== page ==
The Fed's delay in September shows they want more confirmation that US economic momentum is firm before altering US monetary policy, according to Sara Yates, Vice President and Global FX Strategist at JP Morgan Private Bank.
The Fed’s delay in September shows they want more confirmation that US economic momentum is firm before altering US monetary policy, according to Sara Yates, Vice President and Global FX Strategist at JP Morgan Private Bank.
The Fed didn’t taper in September and we think they will not now taper until Q1 2014 for three key reasons:
• In our opinion, the Fed’s delay in September shows they want more confirmation that US economic momentum is firm before altering US monetary policy. In other words they want to see a longer run of robust US data. Unfortunately, the partial US government shutdown means that the publication of key data points is delayed. It is also likely to introduce some near term noise into the data. We think they will want time to look through this noise.
• The compromise deal kicks the budget/debt ceiling can down the road. It has not been resolved. The next important dates are the 15th January (when government funds will run out if another deal isn’t reached) and 7th of February (when the debt ceiling extension expires). Going on recent history these discussions could go to the wire. The Fed may prefer to wait for more political clarity before tapering.
Yellen takes over in January. Central Bank chairs do not typically change the direction of monetary policy in their last meetings. Rather they leave it to the new Chair to set the direction for monetary policy.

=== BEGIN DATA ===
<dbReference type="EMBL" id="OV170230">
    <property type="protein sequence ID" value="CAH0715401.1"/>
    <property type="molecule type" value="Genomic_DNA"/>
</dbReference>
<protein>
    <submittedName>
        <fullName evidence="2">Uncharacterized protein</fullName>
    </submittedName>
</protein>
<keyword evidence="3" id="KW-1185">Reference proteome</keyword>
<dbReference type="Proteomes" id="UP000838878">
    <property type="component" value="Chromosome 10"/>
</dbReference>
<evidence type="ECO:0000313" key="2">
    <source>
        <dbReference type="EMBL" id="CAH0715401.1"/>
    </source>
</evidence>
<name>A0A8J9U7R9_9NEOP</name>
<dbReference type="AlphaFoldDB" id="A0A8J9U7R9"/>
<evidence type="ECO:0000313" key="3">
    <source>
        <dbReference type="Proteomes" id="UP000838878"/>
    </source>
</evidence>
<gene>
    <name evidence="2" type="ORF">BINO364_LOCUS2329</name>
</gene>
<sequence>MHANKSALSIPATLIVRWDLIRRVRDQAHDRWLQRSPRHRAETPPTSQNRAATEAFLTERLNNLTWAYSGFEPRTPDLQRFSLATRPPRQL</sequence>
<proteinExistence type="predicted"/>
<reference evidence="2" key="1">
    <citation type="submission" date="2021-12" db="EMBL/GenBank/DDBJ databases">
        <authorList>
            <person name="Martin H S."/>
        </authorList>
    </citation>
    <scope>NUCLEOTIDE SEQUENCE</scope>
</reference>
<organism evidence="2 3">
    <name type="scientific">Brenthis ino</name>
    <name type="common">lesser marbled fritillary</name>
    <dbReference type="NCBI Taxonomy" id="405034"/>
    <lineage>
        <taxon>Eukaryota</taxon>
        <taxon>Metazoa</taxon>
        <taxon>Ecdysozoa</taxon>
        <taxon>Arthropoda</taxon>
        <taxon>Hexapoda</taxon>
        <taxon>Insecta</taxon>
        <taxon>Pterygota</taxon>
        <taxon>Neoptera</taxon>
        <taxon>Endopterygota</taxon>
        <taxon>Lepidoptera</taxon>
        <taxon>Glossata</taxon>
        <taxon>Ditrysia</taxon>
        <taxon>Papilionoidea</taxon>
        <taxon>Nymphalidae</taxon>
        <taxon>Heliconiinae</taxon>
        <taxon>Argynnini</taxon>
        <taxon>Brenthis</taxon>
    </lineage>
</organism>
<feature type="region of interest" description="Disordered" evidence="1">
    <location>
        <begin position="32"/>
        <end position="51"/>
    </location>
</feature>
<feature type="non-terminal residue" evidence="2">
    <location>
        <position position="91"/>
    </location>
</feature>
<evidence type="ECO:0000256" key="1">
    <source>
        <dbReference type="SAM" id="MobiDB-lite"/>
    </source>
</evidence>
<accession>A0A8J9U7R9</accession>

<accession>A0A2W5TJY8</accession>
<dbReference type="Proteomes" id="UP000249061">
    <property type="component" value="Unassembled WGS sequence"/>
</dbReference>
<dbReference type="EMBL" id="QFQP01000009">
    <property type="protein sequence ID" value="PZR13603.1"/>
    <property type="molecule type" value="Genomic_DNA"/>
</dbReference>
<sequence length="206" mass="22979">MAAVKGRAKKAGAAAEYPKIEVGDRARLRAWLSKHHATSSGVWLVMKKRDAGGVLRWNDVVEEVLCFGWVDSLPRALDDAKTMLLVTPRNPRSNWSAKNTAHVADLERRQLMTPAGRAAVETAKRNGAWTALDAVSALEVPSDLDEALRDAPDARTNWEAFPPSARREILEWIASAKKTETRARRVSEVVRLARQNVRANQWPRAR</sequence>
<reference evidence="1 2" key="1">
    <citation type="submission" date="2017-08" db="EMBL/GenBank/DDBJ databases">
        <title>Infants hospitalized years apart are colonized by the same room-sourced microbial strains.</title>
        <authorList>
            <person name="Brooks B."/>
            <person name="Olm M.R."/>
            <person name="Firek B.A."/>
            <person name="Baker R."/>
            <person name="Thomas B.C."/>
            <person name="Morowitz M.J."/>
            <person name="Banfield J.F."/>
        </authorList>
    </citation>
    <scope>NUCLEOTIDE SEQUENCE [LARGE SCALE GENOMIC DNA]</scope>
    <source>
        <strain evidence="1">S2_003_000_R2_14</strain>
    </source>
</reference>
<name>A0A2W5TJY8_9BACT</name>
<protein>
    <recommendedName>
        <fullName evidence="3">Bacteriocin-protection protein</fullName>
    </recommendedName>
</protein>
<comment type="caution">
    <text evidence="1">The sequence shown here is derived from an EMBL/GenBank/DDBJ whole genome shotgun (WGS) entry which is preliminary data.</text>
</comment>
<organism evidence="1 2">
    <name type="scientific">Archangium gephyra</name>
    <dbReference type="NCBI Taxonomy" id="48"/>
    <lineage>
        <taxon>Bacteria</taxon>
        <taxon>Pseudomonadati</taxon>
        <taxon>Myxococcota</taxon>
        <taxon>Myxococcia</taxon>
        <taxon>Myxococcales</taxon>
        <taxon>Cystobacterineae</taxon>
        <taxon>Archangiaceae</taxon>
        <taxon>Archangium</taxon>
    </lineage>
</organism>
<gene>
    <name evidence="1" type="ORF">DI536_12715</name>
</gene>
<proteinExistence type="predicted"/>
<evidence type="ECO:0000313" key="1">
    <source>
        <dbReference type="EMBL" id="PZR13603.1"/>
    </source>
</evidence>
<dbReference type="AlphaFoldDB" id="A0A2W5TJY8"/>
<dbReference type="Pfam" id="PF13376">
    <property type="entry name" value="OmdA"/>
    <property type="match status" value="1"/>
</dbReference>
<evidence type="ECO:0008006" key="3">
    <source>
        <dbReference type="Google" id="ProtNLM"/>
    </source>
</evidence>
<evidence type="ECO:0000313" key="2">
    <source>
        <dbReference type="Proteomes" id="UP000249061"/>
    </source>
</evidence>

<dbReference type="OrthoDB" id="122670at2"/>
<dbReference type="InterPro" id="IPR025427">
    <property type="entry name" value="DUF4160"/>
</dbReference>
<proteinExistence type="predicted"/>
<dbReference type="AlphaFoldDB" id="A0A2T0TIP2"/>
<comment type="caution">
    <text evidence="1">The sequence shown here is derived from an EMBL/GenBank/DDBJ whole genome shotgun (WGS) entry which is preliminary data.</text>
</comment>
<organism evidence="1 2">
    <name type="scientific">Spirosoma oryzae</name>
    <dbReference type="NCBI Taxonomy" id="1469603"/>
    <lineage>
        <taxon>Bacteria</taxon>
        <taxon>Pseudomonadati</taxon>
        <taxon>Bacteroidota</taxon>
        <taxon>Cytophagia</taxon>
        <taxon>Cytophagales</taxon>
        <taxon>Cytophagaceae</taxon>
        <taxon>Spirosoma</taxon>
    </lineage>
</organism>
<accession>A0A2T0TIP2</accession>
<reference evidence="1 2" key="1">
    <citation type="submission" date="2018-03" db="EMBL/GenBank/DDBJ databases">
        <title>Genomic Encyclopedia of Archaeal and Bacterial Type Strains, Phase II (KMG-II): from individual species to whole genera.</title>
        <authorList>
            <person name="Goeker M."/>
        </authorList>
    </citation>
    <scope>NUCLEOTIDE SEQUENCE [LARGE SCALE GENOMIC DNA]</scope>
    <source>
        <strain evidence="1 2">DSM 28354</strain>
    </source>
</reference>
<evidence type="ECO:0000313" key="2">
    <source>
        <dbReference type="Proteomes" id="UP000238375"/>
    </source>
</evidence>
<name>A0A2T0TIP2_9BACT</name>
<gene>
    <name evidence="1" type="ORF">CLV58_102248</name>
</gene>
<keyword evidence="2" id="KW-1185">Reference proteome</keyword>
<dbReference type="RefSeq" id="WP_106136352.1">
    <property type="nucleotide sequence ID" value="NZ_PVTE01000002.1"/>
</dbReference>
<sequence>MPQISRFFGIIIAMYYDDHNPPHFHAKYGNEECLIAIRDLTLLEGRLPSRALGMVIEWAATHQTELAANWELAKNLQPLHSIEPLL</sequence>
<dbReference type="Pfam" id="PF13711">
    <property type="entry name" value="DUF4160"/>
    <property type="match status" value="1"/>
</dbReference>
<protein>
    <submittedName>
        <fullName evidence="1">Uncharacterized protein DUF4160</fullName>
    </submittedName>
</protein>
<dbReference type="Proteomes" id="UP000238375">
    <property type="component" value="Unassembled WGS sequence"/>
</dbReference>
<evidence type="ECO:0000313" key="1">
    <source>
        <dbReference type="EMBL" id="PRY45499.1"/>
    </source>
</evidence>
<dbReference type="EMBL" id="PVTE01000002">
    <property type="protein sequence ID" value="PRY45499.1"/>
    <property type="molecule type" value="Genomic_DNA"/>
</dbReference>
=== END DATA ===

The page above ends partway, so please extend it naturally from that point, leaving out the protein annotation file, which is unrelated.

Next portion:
What does this mean for EM FX?
The delay in tapering is good news for currencies whose economies can leverage off the US cycle (MXN, KRW, PLN). We believe that the push back in tapering has given the US economy more time for growth to broaden and deeper. This is great news for the US economy AND EM economies as it means they will have more opportunity to leverage of the US recovery. For example, just consider the Mexican economy. Despite its NAFTA links to the US, Mexico has not yet been able to successfully leverage off the US growth story. As a result the Mexican manu PMI has hovered around the 50 no-change mark for two quarters, inflation remains well contained and rate cuts are likely. The push back in tapering (and likely rate cuts) makes us more optimistic on the Mexican economy and continues to keep us moderately bullish on the MXN.
We also believe an extended delay will benefit high yielding currencies in the short run. The fall in US yields has had a negative impact on yields globally. This is great news for many EM economies where economic growth has continued to disappoint. Remember just prior to Bernanke’s shock remark about near term tapering, 14 central banks had embarked on a cutting cycle. Within months not only were they facing steeper yield curves, but some were also forced to hike rates to defend their currencies. With no change in US monetary policy likely just yet and Chinese data likely to firm into year end, we expect high yielding currencies to trade sideways toward year end.